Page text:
ticipation of all sections of society. Achiev- tronically via biometric smartcards. This, Agriculture wage labour 14% Microfinance emerged as an alternative thering inclusion, either through their deep
ing that confronts us with the challenges of however, is a money-losing scheme for both 21,295 tothebank-creditsystemaboutfourdecades pockets, or their extensive retail networks.
scalingnewmodelswhileensuringahighde- banks and their business correspondents Wage labour—non-agriculture 25% ago. However, it also suffers from many limi- These players can include internet service
gree of consumer protection. The latter due to high rates of dormancy and ‘carding 31,676 tations in the present form. The self-help providers, payment system operators, tech-
point is particularly important since the tar- rampages’ to increase penetration. The gov- Own account workers 25% group-bank linkage programme, which is nologyproviders,mobilenetworkoperators,
get population comprises the economically ernment offer banks Rs 50 subsidy for each 33,100 managedbyNABARD,isthelargestmicrofi- banks, retailers, etc. Particularly important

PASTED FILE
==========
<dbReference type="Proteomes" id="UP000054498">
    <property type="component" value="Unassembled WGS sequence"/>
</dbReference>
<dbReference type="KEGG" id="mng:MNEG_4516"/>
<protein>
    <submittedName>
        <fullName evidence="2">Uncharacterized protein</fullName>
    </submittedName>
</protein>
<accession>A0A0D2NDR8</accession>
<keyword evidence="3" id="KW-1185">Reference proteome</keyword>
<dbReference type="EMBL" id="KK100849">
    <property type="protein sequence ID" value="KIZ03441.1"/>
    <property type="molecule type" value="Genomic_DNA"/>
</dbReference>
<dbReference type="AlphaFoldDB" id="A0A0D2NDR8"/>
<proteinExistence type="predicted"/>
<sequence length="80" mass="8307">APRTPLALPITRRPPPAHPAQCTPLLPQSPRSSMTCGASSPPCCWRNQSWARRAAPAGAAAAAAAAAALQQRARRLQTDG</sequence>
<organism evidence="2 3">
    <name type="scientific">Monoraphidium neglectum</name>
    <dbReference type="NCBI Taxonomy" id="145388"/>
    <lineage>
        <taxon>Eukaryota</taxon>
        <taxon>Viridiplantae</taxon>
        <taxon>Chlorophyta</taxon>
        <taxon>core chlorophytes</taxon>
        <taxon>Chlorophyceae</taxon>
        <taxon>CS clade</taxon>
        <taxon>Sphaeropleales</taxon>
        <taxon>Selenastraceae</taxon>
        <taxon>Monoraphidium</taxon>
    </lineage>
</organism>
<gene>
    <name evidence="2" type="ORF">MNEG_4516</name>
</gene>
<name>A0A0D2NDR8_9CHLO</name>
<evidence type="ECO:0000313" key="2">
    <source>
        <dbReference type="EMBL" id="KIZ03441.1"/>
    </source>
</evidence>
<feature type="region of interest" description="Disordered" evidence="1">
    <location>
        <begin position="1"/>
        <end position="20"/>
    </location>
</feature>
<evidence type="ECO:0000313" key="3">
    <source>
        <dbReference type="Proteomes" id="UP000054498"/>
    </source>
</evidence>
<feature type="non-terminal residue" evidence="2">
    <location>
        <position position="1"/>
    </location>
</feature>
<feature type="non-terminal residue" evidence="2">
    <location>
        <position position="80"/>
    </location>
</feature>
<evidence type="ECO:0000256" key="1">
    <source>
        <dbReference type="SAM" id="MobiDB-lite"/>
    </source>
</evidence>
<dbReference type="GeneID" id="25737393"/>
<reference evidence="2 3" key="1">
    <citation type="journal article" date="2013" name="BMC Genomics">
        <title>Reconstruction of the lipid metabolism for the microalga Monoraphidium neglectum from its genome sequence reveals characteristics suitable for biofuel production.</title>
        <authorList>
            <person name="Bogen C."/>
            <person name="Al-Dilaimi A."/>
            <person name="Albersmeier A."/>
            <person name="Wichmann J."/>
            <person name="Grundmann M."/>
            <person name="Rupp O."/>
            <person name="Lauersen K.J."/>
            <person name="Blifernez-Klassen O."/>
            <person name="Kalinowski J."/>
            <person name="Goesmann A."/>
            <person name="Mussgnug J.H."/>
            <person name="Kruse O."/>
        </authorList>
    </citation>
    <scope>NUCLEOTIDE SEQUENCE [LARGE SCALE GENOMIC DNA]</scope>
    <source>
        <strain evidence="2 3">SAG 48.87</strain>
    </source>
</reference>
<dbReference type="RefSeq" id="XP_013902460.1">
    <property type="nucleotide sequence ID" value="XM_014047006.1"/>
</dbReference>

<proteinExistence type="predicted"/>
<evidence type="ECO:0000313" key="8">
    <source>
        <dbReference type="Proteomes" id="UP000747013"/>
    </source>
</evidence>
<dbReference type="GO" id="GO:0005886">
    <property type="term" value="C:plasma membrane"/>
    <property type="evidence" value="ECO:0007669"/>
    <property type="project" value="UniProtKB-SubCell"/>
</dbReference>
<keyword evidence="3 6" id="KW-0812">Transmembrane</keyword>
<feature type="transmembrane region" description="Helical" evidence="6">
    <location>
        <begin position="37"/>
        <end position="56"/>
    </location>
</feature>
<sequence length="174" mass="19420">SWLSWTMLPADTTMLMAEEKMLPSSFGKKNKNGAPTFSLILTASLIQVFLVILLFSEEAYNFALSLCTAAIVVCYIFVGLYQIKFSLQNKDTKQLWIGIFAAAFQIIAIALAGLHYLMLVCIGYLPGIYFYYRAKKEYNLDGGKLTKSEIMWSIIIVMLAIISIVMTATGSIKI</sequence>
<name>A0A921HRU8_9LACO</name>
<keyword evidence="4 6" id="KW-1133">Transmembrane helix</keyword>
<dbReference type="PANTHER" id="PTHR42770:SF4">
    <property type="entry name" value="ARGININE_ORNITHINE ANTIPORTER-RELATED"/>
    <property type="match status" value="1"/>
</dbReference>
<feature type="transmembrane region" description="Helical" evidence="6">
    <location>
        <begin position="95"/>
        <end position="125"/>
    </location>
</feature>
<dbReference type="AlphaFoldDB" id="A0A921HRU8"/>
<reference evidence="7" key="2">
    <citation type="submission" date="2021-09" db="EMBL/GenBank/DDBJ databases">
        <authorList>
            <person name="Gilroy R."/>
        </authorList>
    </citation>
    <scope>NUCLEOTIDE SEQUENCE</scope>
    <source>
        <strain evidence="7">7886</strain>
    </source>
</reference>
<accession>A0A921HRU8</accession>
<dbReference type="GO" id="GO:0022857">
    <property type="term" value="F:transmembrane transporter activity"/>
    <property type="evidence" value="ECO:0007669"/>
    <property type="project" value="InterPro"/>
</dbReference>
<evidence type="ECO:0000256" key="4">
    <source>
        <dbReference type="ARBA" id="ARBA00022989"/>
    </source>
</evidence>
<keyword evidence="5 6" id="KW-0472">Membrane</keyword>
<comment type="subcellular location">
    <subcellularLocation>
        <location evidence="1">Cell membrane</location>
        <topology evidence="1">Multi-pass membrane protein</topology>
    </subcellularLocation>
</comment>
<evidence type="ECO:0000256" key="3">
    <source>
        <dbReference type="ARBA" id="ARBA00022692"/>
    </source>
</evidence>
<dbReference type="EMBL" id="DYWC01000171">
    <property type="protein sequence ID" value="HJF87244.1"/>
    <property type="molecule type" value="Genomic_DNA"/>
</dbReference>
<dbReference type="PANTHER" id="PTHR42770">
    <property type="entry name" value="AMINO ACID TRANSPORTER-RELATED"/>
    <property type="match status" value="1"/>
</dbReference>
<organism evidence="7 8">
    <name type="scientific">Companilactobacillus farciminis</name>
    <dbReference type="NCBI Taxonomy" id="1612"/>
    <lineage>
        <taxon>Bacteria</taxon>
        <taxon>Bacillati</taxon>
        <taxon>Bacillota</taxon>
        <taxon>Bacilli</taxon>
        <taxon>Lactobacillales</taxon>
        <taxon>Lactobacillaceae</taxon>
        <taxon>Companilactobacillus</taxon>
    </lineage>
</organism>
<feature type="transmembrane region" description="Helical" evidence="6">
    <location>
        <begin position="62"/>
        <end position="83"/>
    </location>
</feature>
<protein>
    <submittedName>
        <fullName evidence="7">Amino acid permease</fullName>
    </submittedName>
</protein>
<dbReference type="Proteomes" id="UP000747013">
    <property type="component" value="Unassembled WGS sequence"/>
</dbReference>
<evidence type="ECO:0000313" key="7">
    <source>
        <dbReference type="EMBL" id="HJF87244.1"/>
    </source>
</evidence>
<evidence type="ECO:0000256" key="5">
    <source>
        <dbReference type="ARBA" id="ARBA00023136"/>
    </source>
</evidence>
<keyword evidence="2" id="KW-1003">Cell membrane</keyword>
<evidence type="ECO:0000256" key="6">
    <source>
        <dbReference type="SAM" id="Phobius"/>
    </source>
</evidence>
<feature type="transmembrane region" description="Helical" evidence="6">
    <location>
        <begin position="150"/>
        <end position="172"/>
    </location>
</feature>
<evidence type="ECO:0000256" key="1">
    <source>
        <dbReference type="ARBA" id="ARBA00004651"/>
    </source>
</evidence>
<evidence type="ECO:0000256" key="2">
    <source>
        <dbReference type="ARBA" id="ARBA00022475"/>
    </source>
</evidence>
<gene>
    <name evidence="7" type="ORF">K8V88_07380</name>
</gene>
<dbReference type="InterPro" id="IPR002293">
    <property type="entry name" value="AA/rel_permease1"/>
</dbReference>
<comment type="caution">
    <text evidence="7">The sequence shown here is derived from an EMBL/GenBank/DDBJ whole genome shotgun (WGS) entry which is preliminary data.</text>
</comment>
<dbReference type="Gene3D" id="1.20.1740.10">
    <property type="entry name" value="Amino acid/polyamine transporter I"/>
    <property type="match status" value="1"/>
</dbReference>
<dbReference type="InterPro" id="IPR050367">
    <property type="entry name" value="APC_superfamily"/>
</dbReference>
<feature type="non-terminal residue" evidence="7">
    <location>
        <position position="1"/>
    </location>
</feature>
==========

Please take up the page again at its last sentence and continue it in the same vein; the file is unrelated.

vulnerable sections. card issued, as well as 2% of the throughput Streetvendors 39% nance programme in the world with a reach will be the roles played by SBI, ICICI, Airtel,
Unfortunately,despitethefocusonthepri- as a fee, but this is insufficient for deploying of 54million.Butitisheavilysubsidisedand Vodafone, Reliance, India Post, Public Call
37,300
ority sector, banks have been unable to the smartcards and setting up the requisite focuses only on credit delivery. Similarly, mi- Offices (which has a network of 400,000 out-
Other self employed workers 50%
achieve this balance, and have therefore, infrastructure. cro-finance institutions (MFIs) serve a large lets), NABARD and the UIDAI. Their active
shiedawayfromeffortstopromoteuniversal In rural areas, people typically use bank 59,687 number of borrowers, but their penetration involvement will require an enabling regu-
Self-employed in primary production 45%
inclusion. The current lack of transaction accounts to: receive payments from such so- has not crossed 3% (World Bank, 2006). This latory environment. Let us see how this sto-
history that has arisen from availing the ser- cial welfare schemes, receive remittances, 60,078 is again due to high transaction costs. ry plays out.
vices of the informal financial sector means andstoretheirmoneysafely.Andbanks,typ- Part time earners 49% In fact, Andhra Pradesh, which accounts In the next article in this series, we will